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Re: [BKARTS] paste cooking advice?



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Bill Minter may have hit on your problem.  Inadequate heat.

Starch granules come in a variety of sizes, and to get the best
use of them it is important to dissolve as many as possible.

Commercial firms use steam heat to convert starch to paste.  We
use double boilers (or stirrers, etc.) to approach this level of
conversion.

My own method involves a stainless steel double boiler and I stir
the entire time.  This is important.  In the beginning it is like
stirring water; then there is a thickening as the starch granules
absorb more water; finally there is a thinning as granule after
granule bursts.

One part starch to five parts distilled water (by volume).

In the end, I lift the stirrer out of the paste and watch to see
how quickly the paste leaves the wooden paddle (a cheap wooden paddle,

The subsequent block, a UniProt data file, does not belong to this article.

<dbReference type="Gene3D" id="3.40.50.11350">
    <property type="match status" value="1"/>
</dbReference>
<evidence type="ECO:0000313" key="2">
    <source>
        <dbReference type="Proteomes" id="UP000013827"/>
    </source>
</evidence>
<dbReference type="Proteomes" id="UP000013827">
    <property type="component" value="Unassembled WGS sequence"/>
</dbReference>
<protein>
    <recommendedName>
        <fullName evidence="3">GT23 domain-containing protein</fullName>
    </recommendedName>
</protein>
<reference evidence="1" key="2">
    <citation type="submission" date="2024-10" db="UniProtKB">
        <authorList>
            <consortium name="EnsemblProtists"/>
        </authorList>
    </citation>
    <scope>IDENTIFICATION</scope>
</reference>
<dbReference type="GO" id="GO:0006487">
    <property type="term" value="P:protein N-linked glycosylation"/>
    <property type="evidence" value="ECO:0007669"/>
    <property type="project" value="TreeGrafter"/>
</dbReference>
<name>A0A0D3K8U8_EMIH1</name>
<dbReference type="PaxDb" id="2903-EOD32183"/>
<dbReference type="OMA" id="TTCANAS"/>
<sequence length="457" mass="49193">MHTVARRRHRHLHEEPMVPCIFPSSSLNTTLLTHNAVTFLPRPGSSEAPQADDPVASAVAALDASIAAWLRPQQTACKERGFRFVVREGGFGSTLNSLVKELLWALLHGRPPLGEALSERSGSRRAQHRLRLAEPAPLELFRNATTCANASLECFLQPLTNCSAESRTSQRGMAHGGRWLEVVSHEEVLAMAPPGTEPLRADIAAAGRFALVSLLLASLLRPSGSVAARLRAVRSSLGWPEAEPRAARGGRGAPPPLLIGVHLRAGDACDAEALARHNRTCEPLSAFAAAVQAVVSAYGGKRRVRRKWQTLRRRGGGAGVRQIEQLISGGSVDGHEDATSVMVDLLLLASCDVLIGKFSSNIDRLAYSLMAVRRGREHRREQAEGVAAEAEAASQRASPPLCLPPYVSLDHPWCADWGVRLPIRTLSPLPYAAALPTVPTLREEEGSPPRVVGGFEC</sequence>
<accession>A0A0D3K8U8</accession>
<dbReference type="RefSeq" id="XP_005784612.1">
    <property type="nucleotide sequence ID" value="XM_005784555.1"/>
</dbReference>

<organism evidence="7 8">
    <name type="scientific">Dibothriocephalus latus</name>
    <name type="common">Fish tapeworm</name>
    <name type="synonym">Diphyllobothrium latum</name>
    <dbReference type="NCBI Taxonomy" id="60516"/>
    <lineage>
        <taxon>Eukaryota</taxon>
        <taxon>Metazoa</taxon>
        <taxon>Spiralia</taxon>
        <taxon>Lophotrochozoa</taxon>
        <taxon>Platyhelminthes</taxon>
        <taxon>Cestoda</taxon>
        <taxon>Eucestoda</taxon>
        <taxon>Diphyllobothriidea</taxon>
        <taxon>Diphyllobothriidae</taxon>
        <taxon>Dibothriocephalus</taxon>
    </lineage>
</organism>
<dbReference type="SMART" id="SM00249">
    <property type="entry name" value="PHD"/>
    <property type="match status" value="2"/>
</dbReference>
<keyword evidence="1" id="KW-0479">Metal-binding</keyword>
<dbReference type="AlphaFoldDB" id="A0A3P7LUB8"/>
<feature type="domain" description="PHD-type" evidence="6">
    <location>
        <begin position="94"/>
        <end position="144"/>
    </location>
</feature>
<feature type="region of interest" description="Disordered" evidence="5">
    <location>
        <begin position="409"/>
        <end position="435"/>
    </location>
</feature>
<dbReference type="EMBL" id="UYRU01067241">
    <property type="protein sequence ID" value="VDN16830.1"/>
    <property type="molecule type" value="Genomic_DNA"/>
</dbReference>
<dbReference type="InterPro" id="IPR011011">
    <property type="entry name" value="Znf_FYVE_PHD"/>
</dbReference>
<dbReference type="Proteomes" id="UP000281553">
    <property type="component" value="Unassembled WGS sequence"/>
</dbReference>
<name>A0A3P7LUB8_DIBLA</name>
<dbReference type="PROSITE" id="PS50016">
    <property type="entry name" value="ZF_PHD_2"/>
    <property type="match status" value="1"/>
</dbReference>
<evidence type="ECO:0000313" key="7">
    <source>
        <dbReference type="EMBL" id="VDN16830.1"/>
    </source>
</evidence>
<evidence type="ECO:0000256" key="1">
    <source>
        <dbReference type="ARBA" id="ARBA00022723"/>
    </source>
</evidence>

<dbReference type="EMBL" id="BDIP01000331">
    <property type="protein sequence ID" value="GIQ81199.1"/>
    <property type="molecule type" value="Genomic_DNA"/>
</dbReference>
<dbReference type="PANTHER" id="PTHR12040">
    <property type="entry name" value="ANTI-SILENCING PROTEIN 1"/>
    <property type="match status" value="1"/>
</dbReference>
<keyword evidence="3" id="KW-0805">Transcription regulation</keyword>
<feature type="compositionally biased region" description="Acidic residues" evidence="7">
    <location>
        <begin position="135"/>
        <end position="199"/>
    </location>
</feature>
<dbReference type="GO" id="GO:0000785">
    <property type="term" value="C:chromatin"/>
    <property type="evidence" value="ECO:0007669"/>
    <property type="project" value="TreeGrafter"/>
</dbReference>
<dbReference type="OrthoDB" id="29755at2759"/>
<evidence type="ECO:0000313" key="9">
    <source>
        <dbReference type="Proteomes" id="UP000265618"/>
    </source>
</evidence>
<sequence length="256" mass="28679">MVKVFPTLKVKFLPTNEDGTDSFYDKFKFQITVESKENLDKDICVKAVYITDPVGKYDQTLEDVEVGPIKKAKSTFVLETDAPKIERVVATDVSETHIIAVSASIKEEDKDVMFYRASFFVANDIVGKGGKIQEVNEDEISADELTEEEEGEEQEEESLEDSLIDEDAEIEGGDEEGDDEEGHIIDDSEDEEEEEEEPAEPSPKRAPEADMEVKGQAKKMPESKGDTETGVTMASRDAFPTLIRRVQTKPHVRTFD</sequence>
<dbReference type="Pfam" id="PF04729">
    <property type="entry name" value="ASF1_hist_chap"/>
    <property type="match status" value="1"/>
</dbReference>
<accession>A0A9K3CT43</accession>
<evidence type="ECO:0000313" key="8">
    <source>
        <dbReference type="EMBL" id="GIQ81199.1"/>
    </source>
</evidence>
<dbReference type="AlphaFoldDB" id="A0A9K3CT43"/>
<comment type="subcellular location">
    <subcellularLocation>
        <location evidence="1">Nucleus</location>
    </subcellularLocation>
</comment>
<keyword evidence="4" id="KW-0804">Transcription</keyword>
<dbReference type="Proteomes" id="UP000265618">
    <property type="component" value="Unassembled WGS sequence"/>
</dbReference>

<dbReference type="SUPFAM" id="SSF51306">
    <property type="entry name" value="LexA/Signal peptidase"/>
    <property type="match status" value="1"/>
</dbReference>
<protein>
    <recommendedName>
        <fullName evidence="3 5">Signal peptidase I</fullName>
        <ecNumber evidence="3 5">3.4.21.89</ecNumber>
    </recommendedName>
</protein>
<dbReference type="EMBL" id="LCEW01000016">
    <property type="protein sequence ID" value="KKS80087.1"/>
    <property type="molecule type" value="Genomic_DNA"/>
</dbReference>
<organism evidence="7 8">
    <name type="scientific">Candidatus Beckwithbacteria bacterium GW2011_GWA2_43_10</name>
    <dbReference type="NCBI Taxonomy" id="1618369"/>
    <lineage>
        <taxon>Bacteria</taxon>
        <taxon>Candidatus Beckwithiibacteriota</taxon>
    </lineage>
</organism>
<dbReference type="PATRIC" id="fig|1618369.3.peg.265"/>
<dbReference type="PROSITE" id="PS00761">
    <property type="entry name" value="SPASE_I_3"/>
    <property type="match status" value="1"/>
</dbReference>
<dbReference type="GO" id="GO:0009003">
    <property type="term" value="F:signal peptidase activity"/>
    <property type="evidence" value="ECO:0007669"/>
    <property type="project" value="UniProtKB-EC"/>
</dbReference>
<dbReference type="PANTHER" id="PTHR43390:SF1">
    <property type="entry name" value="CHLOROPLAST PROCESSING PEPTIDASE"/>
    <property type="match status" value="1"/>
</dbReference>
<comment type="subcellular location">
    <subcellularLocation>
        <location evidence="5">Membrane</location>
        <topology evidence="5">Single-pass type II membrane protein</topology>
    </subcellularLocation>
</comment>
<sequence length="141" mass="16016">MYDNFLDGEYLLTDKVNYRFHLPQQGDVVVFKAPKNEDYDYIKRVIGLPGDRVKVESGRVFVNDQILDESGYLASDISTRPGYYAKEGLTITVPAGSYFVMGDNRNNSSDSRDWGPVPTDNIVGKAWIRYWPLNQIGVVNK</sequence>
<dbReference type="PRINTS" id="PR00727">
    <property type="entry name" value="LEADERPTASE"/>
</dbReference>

purchased at a grocery store and never used for anything but making
paste).

When I am satisfied I turn the heat off and pour the newly made paste
into a clean container of water.

Later, as paste is needed, I strain it through a piece of artificial
silk screen fabric to make certain that no lumps remain.

The starch soaks in water for three days, or so.  I pour off the
water which sits above the starch and add distilled water to bring the
level back up to five parts.

This makes a better adhesive than what one may make by cooking freshly
mixed starch paste.

Cooking takes about 15 minutes in the quantities which I make (I use
whiskey shot glasses as the unit of measure).

Hope this helps.

Jack

Thompson Conservation Lab.
7549 N. Fenwick
Portland, Oregon  97217
USA

503/735-3942  (ph/fax)

http://www.teleport.com/~tcl

"The lyfe so short; the craft so long to lerne."
Chaucer  _Parlement of Foules_ 1386

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